My first ever freelance job was writing press releases. It sucked. Press releases are usually boring, often ignored and always more noteworthy to the businesses issuing them than anyone else.
If you’re not Clarence House revealing the engagement of a favourite prince to a ravishingly attractive actress…I’m tempted to tell you it’s not worth it. But sometimes, just sometimes, when you’ve got something you really think is great and you don’t have to spend thousands on it, it’s the right thing to do.
Getting your press release out into the world
At the mega-bucks end of the scale, businesses spend millions of pounds making sure their PR agent knows the right people, so their press release POSSIBLY gets picked up. It’s a constant game.
Press for a small business is different. It’s more organic.
If you’re just a local name, that means you can be a big fish in a small pond. Your local paper is going to be a hell of a lot more interested in you building a new nursery school than in Pepsi’s latest celebrity ambassador. It’s just a case of picking your audience.
4 places to get your press release seen
1. Local news
Most local news outlets will have submission forms on their websites. That doesn’t mean it’ll get picked up but for local and regional publications, approaching on your own behalf (no flashy London agency in sight) is a normal thing. You can even call your local paper if they still exist in real life and you think your story’s interesting enough.
And you don’t have to rely on the crazy old medium of paper, either. Lots of local publications are also doing TONNES of social media, which gets very high engagement from busybodies. As well as emailing your press release in, send a link by Facebook message with a bit of background.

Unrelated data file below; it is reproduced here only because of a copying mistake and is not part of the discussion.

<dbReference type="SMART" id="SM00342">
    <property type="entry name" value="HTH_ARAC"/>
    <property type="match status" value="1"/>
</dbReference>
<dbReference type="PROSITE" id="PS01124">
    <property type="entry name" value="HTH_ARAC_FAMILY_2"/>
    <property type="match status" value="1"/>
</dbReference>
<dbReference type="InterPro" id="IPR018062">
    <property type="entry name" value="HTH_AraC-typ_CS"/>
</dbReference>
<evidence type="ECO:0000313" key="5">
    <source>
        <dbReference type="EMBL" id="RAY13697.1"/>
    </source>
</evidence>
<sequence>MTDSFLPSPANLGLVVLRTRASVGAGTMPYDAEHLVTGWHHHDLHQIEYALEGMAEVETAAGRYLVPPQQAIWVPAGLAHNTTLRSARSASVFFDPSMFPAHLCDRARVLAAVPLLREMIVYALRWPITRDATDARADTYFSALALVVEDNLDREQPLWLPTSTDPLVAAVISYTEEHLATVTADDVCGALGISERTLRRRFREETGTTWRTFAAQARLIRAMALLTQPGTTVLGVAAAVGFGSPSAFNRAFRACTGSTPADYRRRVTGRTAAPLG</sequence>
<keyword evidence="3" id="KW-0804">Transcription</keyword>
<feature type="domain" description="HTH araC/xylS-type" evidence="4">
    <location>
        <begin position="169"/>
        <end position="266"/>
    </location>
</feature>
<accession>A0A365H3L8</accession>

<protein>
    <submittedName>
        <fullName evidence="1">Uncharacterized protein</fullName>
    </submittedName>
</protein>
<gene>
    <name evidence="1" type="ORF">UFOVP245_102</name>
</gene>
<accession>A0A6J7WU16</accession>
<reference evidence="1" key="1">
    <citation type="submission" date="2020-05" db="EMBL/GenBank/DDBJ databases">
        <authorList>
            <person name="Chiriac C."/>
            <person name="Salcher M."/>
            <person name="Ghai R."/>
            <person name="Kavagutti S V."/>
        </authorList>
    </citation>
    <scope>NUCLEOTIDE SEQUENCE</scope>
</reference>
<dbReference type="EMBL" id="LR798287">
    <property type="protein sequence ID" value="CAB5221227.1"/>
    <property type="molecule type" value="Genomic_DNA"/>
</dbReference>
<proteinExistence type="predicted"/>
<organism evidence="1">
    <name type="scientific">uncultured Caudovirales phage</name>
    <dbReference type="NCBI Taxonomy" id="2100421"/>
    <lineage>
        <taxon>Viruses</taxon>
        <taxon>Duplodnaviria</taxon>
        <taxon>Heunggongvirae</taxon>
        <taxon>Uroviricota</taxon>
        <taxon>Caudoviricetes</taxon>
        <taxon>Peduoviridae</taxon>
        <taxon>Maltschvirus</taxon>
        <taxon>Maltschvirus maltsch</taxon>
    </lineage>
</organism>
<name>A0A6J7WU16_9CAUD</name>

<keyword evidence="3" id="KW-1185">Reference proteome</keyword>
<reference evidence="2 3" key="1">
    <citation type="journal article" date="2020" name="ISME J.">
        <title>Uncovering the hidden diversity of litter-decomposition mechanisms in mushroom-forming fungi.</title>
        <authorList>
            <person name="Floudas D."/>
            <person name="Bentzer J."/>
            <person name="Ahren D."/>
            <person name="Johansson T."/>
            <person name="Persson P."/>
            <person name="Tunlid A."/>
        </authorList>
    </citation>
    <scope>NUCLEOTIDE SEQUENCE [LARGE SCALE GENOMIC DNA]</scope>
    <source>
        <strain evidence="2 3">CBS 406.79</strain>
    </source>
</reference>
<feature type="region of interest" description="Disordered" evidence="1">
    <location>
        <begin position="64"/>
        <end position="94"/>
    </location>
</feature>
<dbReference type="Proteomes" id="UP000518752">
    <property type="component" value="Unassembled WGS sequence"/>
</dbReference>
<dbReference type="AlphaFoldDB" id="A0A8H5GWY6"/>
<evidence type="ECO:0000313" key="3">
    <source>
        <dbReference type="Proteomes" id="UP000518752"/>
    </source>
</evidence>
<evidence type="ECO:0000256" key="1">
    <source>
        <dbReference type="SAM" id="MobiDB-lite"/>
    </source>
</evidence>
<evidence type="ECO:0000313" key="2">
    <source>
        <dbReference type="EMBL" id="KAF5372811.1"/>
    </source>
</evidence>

If your area has a lifestyle magazine, send a pitch email to them too. They’re likely to publish less often, so will gather content for future issues further ahead of time.
2. Specific journalists
This is how most agencies do things. They have their list of journalists, each of whom have specialisms and pet subjects. They then tailor the story to that knowledge and pitch it directly, emailing and perhaps calling.
Press lists take money and time to build, and any email address you find for a big national journalist probably goes through someone else first – or they don’t even bother reading releases they get sent.
SO. Focus on regional journalists again (unless you’re literally revealing a Russian spy ring running out of your local Spar) and look for their email addresses on their publications’ websites. If you don’t hear back after sending your release, find them on Twitter and send a very polite ‘just following up in case you have any stories we can contribute to’-type DM.
Your special, wonderful story may not be a standalone piece to a journalist because guess what – they don’t exist to promote your business. However, you may appeal to their laziness if you can offer them content that supports something else they’ve been working on, like a local business feature.
3. Your own blog
If you’ve gone to the effort of doing something cool and writing about it, the least you can do is show it off. You should always repurpose a press release yourself because your website is the first place anyone wanting to feature you will go.
That means you can’t just paste the release into a blog and move; it has to be rewritten in your tone of voice and with your point of view. Press releases are intentionally quite blank so the journalist can do what they want with the story; your blog is where all your bias and pride can come out!
You get the benefit of people seeing the more personal side of the story, you get traffic to your site and your blog is freshened up. Win.
4. Seed it out on social
As well as the nice organic search value you get from that press-release-turned-blog-post, make the most of it on social media. Link it on all your platforms, particularly LinkedIn, tailoring the tone of the accompanying post to match the audience.
On Snapchat or Instagram Stories, tag your area so it gets featured in the big local stories round-up. Ask local Facebook group admins if they’d be happy to post about it. Encourage your colleagues and friends to share it – just a few shares widens your reach exponentially.
The idea with all of these distribution channels is to keep it local and organic. If it’s an interesting and relevant story, why wouldn’t they take free content?